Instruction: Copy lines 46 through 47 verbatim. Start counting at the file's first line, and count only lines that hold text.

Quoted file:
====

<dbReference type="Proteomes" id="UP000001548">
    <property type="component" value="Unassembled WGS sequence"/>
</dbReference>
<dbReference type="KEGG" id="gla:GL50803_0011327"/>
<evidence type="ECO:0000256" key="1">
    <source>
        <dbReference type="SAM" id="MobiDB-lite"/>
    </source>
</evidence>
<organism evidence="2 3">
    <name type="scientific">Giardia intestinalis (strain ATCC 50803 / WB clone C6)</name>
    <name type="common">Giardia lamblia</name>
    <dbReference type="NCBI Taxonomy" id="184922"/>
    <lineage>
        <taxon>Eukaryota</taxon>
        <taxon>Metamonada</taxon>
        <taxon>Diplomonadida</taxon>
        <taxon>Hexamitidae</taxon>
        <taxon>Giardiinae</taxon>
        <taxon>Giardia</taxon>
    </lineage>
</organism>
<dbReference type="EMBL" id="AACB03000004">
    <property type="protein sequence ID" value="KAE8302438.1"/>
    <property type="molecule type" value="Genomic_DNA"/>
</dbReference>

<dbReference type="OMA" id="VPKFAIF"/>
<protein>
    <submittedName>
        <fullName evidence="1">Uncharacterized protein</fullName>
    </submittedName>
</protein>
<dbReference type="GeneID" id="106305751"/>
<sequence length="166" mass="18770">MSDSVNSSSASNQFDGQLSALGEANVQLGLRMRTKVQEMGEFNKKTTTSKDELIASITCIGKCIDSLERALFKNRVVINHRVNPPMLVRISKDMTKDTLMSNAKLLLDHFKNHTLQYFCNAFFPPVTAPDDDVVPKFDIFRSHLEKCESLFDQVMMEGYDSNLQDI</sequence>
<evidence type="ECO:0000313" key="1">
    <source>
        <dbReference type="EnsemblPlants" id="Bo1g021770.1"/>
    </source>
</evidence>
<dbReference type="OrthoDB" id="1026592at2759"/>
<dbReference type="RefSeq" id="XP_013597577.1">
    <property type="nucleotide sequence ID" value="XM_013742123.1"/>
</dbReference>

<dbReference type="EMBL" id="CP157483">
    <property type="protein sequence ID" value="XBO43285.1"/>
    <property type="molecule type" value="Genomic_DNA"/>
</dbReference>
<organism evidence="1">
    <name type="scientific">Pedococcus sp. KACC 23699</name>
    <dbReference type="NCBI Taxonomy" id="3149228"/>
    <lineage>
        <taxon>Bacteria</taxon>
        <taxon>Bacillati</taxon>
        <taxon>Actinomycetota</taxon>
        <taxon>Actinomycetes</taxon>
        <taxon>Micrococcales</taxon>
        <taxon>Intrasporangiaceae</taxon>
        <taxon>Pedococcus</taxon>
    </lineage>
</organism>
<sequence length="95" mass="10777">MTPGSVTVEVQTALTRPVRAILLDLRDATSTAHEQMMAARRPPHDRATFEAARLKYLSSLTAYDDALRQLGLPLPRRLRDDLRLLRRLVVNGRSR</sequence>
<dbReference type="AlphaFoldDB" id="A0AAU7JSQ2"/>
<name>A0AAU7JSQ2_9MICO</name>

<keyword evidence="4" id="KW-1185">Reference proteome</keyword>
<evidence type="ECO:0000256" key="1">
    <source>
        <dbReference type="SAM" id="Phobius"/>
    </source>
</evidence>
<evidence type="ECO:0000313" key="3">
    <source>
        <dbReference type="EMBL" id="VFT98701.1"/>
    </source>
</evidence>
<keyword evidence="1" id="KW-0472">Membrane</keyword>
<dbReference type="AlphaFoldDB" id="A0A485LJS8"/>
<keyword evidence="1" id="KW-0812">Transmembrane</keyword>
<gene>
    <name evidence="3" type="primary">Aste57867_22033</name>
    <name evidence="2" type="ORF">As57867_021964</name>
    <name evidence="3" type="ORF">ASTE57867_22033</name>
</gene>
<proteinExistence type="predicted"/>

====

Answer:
    <property type="molecule type" value="Genomic_DNA"/>
</dbReference>